15 Minutes That Will Improve Your Software Development Project

Software Development Projects Come With High Visibility

The decision to make an investment in any software development project within an organization does not come easily. As capital funds are at a premium, and a significant amount of time, energy & intellectual resources is necessary to deliver the solution, a well thought out decision is critical. 

Software development projects haven’t always produced such great results in terms of meeting a variety of metrics or KPIs.  Statistics reveal that IT projects don’t often go as planned as they end up delivering less value than anticipated and frequently go over the allocated budget. Additionally, software projects often take more time than expected, have indistinct objectives, and are not in-line with stakeholder ideals [1].

To be specific, a study in 2012 revealed that IT projects often go 45 percent over budget and seven percent over time (McKinsey & Company/University of Oxford, 2012) [2].  These statistics reveal a disconnect between objectives, plans and goals - the ideal project parameters - with the actuality. This can result from a lack of communication or a lack of mutual understanding on the current project status among all team members.  It is critical that software development projects are planned efficiently, that they proceed as planned, and that they deliver the value that was initially predicted. 

Whether because of the large investments being made in custom software development projects or a poor past track record, these projects come with high visibility and project owners usually feel some amount of scrutiny to produce the expected results.  All stakeholders including executives, business owners, subject matter experts and the development team must be on the same page – regularly - and should be able to produce answers about the project timeline, budget and risks when needed.  One way to do this is via a weekly status report that can be produced and distributed in as little as 15 minutes.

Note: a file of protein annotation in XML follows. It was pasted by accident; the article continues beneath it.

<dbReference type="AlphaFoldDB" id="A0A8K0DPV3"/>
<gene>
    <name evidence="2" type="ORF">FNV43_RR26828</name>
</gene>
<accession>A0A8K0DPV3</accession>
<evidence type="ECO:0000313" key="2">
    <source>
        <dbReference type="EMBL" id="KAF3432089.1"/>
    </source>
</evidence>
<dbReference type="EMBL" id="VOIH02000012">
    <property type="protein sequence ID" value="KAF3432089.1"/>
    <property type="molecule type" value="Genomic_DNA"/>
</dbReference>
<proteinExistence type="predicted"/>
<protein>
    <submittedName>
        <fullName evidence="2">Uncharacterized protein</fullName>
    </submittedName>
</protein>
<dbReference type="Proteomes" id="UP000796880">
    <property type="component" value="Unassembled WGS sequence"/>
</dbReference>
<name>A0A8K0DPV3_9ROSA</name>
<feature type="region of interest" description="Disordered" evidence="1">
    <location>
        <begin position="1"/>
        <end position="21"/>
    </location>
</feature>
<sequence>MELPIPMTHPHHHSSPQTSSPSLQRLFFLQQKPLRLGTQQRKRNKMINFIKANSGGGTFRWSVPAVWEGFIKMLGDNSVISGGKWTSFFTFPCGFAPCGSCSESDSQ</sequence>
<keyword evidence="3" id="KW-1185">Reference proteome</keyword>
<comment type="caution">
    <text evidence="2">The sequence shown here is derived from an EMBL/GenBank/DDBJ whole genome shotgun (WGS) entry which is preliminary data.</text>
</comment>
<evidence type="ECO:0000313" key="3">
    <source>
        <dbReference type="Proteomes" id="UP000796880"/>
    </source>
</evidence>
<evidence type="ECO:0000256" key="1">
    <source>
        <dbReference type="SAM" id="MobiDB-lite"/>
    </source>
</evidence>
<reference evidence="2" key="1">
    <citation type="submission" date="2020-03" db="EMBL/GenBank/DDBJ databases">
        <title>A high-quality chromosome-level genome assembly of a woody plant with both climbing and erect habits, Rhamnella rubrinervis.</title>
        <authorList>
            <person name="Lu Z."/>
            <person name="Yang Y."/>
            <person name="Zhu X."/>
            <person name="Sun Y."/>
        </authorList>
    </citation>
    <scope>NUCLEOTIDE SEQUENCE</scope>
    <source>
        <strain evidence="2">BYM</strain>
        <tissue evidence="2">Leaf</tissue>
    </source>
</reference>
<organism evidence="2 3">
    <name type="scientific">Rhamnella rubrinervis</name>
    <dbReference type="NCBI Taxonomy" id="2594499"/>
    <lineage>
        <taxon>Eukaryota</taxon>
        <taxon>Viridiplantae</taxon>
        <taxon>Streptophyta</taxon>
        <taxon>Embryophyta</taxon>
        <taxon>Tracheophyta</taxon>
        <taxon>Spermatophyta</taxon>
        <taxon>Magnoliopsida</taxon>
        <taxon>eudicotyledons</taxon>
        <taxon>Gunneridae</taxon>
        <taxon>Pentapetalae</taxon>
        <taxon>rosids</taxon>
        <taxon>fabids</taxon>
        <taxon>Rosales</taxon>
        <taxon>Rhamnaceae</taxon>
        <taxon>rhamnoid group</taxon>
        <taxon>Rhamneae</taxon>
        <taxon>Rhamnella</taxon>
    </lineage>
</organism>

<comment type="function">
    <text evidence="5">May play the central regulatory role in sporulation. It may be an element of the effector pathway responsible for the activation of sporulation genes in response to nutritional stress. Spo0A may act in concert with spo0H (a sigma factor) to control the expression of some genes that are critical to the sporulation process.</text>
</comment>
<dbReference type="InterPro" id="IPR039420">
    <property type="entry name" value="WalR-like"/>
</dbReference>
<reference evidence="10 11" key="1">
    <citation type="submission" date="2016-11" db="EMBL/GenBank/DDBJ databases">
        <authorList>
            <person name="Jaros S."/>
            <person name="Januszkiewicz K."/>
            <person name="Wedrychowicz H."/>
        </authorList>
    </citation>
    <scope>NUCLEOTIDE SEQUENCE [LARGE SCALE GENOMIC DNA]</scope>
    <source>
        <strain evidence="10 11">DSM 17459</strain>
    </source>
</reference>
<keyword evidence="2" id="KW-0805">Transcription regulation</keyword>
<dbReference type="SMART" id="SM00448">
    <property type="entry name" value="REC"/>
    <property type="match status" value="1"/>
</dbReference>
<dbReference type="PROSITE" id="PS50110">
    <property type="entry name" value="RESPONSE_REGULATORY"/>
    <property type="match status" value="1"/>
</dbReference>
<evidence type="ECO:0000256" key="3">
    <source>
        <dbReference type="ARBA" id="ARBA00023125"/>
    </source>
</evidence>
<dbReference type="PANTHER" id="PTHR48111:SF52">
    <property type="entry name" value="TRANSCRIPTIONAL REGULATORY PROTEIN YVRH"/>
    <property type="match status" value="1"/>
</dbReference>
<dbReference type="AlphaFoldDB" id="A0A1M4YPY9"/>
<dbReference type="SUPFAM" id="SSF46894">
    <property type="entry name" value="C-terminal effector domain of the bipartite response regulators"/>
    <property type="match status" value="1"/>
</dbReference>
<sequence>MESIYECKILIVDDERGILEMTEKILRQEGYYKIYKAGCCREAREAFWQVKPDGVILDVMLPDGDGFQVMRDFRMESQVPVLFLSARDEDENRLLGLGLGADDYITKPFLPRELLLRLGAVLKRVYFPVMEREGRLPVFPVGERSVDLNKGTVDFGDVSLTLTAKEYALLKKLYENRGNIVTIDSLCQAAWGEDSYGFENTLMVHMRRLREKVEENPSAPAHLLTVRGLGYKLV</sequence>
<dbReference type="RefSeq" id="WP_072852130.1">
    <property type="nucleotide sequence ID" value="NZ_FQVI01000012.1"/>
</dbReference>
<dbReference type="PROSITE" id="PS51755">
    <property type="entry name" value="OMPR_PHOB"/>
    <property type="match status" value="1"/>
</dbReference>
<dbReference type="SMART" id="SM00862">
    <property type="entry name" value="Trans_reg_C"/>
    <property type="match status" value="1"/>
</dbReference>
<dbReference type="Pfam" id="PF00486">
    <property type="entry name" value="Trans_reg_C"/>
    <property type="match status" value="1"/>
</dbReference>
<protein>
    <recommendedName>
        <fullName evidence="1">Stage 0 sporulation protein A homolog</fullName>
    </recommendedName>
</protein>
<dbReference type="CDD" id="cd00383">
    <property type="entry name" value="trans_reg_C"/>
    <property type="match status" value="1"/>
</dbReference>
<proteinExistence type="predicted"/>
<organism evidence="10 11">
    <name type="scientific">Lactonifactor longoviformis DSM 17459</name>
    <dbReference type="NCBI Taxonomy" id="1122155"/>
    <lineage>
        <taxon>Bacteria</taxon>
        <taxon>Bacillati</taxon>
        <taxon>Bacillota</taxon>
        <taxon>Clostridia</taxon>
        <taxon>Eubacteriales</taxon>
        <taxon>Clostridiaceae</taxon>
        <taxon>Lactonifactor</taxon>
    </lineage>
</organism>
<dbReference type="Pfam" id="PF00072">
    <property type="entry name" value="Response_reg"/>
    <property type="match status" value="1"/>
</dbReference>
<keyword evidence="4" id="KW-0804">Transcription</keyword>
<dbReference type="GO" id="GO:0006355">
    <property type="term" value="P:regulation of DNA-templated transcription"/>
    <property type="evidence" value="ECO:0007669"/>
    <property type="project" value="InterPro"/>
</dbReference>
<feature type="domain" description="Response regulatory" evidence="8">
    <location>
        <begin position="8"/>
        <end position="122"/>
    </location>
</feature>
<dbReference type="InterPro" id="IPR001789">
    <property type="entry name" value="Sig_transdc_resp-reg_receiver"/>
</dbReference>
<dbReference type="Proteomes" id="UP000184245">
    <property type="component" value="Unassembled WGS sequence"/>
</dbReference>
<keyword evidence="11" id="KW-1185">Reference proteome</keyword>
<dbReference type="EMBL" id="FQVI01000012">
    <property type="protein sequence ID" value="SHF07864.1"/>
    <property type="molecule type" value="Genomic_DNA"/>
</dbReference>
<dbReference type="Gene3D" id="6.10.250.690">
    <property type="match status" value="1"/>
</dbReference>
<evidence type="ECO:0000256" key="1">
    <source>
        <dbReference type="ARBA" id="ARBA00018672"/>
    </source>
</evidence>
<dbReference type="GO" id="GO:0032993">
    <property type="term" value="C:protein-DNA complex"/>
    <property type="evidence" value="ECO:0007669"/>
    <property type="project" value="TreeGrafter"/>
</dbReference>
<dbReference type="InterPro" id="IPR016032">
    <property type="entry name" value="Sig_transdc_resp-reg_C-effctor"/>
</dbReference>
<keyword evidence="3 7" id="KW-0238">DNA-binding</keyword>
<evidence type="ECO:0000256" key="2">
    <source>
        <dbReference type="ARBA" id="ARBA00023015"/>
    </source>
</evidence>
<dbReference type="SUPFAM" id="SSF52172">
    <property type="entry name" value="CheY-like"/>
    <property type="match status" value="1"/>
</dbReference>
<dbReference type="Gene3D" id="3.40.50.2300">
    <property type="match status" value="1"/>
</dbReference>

Readily Available Information is Critical to Understanding the Real-Time Project Status

There are several questions that project managers should ask in order to ensure that executives, senior level officers, appropriate team members and stakeholders are kept on the same page. These questions can encompass a weekly status report:

  • Are we on time, behind or ahead of schedule?

Typically, IT projects do not perfectly align with the projected schedule. Despite being ahead of schedule at times, software projects are more oftentimes behind schedule. In fact, according to a study by IBM, only 40 percent of projects met the projected schedule, budget and quality objectives [3].

  • Are we on budget, behind or ahead of budget?

Financial reports are important to executives, managers, the CFO, and stakeholders.  While it is important for projects to stay on budget, it is perhaps more important to have an accurate understanding of where the project budget actually is and to have answers for why a project is ahead, behind or on budget.  According to reports, less than 33 percent of software projects are completed on time and on budget [4].

  • What tasks have been accomplished?

Since a team of several members today carries out most development projects, communicating completed tasks is key so that everyone knows what needs to be done, and what has already been done. Keeping this in-line with what stakeholders desire is equally important.

  • What tasks are yet to be accomplished?

As noted above, software development projects need to continually move forward to meet appropriate deadlines. This can only be done when it is clear to the entire team what tasks have been accomplished, and what tasks need to be accomplished.

  • What roadblocks or risks are there?

Developmental setbacks and issues are often the norm with software development projects. Clearly identifying probable roadblocks, and taking them into account when setting project deadlines, is critical to staying on track. For instance, according to a Geneca study, several software development personnel admitted that unclear objectives, stakeholders that were not in-line with the project, and excessive remediation caused 75 percent of project participants to doubt that the project would succeed [5]. Focusing on the latter, there is always a risk of software development issues coming up that require remediation, so this should be taken into consideration.